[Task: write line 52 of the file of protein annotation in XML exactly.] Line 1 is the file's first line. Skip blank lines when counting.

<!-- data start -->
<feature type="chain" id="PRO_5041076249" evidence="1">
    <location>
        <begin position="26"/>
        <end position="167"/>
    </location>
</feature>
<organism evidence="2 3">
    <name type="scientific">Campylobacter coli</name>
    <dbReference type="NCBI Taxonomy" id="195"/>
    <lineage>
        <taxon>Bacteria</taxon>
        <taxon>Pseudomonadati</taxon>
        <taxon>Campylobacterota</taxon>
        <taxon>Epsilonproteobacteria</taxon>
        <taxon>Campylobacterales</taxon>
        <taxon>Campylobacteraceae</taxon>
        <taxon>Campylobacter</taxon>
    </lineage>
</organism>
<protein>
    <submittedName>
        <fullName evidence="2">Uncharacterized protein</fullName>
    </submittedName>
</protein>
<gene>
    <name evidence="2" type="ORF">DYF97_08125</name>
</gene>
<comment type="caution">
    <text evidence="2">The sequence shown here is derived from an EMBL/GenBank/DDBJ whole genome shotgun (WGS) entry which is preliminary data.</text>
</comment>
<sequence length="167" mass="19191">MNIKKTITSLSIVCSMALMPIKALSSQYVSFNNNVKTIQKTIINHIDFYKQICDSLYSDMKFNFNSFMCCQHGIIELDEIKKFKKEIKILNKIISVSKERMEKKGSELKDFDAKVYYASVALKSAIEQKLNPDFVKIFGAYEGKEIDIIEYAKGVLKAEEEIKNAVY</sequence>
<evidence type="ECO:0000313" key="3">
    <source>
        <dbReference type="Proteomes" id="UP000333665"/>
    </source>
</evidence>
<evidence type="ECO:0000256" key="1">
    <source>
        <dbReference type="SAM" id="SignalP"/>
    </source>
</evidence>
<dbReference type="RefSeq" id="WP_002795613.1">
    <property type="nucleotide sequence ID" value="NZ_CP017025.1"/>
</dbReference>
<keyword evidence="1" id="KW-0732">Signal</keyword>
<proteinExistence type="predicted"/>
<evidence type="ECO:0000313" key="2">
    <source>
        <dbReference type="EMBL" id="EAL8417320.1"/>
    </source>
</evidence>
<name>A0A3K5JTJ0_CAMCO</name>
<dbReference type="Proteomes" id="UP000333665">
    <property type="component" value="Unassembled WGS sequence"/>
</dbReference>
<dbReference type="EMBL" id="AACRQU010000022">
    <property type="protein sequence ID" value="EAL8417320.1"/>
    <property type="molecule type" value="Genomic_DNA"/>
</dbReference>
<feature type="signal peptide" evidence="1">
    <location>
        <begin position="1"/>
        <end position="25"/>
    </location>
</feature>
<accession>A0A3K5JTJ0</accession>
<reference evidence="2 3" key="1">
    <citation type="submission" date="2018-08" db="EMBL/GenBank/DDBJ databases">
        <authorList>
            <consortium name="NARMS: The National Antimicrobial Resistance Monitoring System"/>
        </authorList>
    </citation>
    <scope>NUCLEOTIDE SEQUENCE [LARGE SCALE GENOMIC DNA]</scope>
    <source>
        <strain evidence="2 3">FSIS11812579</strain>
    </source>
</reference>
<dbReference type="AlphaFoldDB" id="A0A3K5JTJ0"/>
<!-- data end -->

<name>A0A3K5JTJ0_CAMCO</name>